Why does Jonah become so angry? Many commentators are of the opinion that Jonah does not want God's mercy for the heathens. He wants to see God's mercy limited only to the people of God.
It may be questioned whether this explanation is correct. Can you put something in the text that is not clearly stated there? Jonah is angry with the Lord, not so much because he is irritated by the Ninevites, but because the Lord changed his mind. He finds that boundlessly irritating. The Lord was not consistent in what he declared he would do. God forced him to prophesy, even bringing him from the jaws of death. God was very serious about it. Yet he changes his standpoint, which is what Jonah was afraid of. This was something he had not wanted to experience, especially in Nineveh. Nineveh: the ultimate in godlessness, in the land of the Assyrians. A people that was at that moment a latent threat for all the people of the old Middle East, including Israel. And now that God has been merciful to Nineveh, he wants to die. Jonah cannot agree with God on this matter. What remains of the Lord's honour in this way? If the Lord speaks, must he not uphold what he has said? (cf. Ezekiel 12:25) Above all, Jonah's name as prophet is under threat (cf. Deuteronomy18:22). Jonah has problems accepting God as God, accepting this is how he is. The Lord's dealings with people flow forth from his virtues. God's perfection becomes a problem for Jonah. The glorious confession of God's virtues changes in Jonah's mouth to an accusation against him!
“That is why I was so quick to flee to Tarshish.” This is better translated, “That is why I went to Tarshish the first time.” With this comment, Jonah shows himself in a poor light. He says he fears the Lord (1:9 RSV) but in the meantime he does all he can to resist. Because of his dissatisfaction with God's mercy, Jonah falls prey to deep doubt. He wants to die (v.3). Not that he would take his own life. He asks God to take it from him.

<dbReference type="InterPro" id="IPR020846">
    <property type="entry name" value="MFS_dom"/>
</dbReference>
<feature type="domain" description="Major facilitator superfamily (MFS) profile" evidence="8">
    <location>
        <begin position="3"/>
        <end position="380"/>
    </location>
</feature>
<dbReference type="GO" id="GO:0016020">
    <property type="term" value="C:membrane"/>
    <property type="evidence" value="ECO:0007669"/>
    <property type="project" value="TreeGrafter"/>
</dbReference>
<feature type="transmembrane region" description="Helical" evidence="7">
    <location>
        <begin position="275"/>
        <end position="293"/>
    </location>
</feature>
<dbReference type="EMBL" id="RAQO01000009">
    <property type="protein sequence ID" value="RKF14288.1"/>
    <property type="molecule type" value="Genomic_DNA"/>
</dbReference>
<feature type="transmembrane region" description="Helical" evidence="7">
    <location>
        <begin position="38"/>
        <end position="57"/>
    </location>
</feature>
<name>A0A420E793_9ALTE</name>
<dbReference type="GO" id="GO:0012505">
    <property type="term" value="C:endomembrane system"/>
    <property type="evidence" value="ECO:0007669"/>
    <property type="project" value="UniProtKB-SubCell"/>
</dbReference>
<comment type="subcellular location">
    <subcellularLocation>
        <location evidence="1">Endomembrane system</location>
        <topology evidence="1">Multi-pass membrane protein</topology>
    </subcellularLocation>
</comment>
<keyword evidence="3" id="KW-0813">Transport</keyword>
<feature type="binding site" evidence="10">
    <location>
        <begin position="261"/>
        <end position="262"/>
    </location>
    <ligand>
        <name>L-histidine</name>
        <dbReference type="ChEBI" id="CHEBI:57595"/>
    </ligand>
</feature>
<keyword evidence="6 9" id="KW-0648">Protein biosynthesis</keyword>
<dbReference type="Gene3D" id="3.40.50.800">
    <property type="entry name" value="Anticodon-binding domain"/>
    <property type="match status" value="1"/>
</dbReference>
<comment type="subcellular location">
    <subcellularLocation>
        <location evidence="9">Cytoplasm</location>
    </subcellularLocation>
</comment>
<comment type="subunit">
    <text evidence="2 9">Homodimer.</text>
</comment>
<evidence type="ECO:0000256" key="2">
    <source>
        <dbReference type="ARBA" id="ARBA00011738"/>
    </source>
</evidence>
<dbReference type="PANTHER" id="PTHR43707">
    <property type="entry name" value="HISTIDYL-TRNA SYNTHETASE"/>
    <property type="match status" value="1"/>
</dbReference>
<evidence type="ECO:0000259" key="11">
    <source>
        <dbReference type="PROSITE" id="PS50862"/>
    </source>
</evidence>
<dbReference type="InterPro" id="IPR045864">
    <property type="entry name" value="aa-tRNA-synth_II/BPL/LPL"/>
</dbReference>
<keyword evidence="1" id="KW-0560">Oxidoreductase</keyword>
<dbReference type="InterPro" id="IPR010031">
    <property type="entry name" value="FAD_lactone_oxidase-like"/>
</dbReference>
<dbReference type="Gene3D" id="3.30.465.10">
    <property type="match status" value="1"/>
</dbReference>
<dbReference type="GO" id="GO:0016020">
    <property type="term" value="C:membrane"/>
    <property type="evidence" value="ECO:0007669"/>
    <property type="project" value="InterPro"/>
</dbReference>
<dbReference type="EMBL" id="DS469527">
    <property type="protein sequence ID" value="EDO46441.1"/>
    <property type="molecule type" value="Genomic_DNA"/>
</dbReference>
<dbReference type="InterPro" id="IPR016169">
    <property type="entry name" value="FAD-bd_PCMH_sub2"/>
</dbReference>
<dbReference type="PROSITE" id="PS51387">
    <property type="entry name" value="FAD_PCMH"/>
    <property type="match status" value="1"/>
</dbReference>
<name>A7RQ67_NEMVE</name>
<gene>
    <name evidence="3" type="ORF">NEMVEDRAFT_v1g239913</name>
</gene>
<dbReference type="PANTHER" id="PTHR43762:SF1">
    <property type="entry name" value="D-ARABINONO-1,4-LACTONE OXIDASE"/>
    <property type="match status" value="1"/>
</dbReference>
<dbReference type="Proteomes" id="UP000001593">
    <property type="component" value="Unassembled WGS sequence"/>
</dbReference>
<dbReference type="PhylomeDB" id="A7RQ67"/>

In the Lord's answer Jonah experiences God's patience, the patience that he abhorred as far as Nineveh was concerned. The Lord ignores Jonah's wish. He asks another question instead. In so doing the Lord puts a finger precisely on the weak spot, “Have you any right to be angry?” (v.4).
Why do we read nothing in the way of an answer from Jonah? Some commentators suggest that the answer has been lost; it would have sounded the same as in verse 9. Others say this question was not originally here. By mistake the question in verse 9 also found its way into verse 4. Others defend that Jonah's answer can be detected in verse 5. Jonah keeps waiting in his shelter. Maybe Nineveh will fall back into her old sins. Then God will punish her after all.
However, the most plausible explanation is that Jonah gave no answer at all. He had to keep silent in response to that question. Why? Verses 5-9 show why.